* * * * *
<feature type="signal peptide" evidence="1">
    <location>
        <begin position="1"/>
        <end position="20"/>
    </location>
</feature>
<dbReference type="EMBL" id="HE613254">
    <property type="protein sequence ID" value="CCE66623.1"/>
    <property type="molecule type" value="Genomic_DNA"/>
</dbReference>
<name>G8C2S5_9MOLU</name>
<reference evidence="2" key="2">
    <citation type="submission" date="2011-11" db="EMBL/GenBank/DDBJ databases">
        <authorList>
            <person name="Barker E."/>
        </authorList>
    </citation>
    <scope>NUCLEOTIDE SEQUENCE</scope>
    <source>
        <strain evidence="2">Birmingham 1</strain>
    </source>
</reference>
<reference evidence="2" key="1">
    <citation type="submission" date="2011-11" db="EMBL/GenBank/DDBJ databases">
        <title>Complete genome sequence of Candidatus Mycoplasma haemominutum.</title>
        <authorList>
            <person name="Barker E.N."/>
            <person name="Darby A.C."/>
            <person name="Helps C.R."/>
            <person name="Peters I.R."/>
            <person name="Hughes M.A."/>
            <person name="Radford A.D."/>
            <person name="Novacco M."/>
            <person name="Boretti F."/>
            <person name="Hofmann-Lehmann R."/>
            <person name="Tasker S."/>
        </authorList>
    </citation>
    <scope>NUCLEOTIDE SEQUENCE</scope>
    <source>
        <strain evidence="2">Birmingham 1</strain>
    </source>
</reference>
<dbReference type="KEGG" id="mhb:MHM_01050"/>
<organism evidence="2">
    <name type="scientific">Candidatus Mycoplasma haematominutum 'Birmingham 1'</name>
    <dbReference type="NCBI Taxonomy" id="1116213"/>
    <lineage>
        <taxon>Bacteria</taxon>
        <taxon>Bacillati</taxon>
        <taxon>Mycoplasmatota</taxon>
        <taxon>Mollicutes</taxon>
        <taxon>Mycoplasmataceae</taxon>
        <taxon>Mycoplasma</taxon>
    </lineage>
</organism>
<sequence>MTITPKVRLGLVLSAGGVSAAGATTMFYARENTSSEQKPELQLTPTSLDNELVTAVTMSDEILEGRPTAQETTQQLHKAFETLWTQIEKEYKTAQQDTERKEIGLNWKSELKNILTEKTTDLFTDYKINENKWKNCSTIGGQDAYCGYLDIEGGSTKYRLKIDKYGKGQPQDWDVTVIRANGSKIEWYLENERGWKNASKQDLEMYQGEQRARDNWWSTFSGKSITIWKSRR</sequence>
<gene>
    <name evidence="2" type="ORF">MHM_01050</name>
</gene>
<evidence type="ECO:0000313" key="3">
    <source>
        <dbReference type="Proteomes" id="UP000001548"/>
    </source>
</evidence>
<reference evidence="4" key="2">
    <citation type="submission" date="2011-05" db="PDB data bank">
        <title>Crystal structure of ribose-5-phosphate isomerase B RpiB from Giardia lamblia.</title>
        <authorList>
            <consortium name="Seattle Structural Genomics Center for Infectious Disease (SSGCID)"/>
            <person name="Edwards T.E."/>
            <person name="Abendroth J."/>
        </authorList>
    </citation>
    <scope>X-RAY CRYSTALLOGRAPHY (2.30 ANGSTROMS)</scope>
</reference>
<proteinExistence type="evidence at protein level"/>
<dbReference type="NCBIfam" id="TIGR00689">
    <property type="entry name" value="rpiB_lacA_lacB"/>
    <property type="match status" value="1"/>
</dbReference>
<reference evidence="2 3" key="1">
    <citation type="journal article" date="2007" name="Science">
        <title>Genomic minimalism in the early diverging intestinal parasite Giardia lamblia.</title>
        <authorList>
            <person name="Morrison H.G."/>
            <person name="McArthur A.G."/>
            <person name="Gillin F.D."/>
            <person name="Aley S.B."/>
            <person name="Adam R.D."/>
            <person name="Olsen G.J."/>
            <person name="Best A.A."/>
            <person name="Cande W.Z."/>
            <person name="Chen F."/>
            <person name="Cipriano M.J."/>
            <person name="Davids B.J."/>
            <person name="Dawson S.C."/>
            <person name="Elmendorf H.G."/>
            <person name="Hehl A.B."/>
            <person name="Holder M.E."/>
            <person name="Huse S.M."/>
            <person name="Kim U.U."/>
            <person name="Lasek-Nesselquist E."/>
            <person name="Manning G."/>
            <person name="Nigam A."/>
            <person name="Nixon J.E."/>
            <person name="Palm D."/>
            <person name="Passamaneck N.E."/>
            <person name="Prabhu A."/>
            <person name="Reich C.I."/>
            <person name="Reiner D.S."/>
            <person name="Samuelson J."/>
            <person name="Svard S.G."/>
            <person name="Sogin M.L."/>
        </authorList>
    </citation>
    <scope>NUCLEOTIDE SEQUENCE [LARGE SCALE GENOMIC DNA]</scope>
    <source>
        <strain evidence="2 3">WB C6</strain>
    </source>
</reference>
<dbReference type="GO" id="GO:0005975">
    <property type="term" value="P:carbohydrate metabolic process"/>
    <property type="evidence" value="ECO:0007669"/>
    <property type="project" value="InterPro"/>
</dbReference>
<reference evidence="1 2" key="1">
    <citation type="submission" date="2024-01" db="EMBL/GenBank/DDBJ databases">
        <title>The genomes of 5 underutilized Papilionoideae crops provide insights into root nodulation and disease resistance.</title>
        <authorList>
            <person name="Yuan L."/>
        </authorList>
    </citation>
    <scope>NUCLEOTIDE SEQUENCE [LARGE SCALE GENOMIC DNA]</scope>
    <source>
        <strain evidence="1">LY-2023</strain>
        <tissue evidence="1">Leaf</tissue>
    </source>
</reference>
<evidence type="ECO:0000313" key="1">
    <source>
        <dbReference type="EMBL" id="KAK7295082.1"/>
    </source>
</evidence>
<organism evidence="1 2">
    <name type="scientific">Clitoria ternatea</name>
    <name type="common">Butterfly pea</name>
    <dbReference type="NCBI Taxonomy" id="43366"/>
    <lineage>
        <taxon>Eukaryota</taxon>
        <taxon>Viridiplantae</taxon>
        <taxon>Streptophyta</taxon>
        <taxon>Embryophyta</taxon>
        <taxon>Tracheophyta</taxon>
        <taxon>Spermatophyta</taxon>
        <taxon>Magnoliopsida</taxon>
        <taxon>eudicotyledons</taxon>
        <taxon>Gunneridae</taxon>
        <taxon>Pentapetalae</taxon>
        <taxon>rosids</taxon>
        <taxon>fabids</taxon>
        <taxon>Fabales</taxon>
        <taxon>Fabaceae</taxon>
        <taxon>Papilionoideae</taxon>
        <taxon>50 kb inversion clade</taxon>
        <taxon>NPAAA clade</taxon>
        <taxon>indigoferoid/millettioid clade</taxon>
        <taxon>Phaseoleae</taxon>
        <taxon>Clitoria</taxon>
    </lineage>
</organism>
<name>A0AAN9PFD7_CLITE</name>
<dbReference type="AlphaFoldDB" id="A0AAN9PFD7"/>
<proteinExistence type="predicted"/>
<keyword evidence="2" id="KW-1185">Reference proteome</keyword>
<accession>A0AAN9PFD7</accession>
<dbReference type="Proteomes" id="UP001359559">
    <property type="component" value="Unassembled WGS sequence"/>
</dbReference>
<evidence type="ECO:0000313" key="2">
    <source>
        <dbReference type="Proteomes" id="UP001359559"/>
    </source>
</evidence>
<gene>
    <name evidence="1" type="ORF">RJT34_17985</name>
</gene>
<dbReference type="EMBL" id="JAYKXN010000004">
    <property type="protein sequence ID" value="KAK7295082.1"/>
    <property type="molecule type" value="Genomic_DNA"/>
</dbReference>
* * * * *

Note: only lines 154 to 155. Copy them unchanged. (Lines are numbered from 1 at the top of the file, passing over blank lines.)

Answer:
        <taxon>Tracheophyta</taxon>
        <taxon>Spermatophyta</taxon>